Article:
DAI to Launch USAID Zambia Program to Reduce Stunting in Young Children

February 19, 2019

DAI is set to begin implementation of the Scaling Up Nutrition Technical Assistance in Zambia program (Zambia SUN TA). Funded by the U.S. Agency for International Development, the four-year project will support the Government of Zambia to reduce stunting among children under 2 years of age. The first phase of Zambia’s Scaling Up Nutrition program launched in 2011 and covered 14 districts; this phase will expand activities to 30 districts covering 7.1 million people, including 850,000 children under 2 and their mothers.

Zambia-SUN-TA-2f00ca.jpgDoctor treating a child in Zambia under the MAMaZ Against Malaria program, for which DAI provided technical assistance.

Zambia SUN TA will layer interventions in nutrition, health, agriculture, and water, sanitation, and hygiene (WASH), building the capacity of Zambian counterparts at all levels to take these interventions forward. The DAI-led team will collaborate with Zambia’s National Food and Nutrition Council (NFNC), ministry representatives, donors, district health workers, and sanitation service providers, among others. DAI’s consortium includes TechnoServe, EXP Zambia, Toilet Yanga, and Viamo.

Stunting is the impaired growth and development that children experience as a result of poor nutrition, repeated infection, and inadequate psychosocial stimulation. Affecting 40 percent of Zambian children under age 5, stunting can cause poor cognition and educational performance and other harmful lifelong effects.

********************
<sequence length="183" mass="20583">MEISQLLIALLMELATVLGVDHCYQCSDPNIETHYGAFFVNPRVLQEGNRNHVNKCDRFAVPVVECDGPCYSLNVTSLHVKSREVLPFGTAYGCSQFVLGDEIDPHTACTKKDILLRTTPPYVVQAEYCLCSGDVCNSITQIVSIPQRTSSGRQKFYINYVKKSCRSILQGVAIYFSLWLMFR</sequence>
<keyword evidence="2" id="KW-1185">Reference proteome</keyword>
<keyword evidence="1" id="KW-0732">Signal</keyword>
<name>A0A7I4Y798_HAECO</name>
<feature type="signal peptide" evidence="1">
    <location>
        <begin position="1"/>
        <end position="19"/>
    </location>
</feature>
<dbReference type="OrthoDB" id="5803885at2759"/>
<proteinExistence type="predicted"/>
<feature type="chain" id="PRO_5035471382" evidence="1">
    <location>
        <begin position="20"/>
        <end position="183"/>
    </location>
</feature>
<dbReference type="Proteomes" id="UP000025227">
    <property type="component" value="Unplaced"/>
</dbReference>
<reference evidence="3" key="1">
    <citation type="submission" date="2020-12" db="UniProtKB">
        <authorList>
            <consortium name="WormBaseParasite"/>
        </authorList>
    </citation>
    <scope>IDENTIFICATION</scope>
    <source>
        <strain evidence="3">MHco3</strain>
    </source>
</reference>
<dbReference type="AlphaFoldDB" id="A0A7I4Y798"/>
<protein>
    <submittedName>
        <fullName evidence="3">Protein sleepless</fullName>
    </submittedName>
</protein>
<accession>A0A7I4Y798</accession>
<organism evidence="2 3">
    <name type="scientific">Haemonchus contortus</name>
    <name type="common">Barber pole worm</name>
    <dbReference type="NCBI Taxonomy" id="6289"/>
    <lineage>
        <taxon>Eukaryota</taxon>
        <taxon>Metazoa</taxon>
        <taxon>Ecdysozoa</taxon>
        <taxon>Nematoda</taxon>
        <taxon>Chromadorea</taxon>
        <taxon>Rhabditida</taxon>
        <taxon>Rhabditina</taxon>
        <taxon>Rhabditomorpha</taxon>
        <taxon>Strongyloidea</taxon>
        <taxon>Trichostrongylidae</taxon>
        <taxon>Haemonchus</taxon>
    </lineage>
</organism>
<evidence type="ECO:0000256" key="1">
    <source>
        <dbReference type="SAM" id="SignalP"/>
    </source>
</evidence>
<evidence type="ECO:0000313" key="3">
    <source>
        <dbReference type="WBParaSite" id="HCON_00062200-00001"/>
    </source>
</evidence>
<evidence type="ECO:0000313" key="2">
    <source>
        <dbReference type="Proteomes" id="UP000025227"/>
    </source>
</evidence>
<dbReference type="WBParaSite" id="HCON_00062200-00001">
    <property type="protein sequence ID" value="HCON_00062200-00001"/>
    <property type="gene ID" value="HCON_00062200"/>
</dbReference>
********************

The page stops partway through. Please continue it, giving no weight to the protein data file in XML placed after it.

“DAI looks forward to working with our Zambian counterparts to ensure that more of Zambia’s children grow up healthy, strong, and productive,” said Susan Scribner, Vice President of DAI Global Health. “It will take teamwork and a systemic approach to help Zambia improve the nutrition of its children at scale. The Zambian government is committed to high-impact, nutrition-specific, and nutrition-sensitive interventions.”

Initial Zambia SUN TA activities will include:

  • Providing training and guidance to build the capacity of Zambia’s NFNC and line ministries in delivering nutrition-specific and nutrition-sensitive services.
  • Building capacity of district- and ward-level staff to plan and coordinate demand-driven interventions in nutrition, health, agriculture, and WASH.
  • Collaborating with partners to assess local barriers and opportunities in areas such as WASH and food value chains, communications and messaging strategies, and uses of digital technology.
  • Capturing knowledge from across districts and developing constituencies for sharing lessons learned and best practices to increase uptake of successes and decrease use of less-effective efforts.


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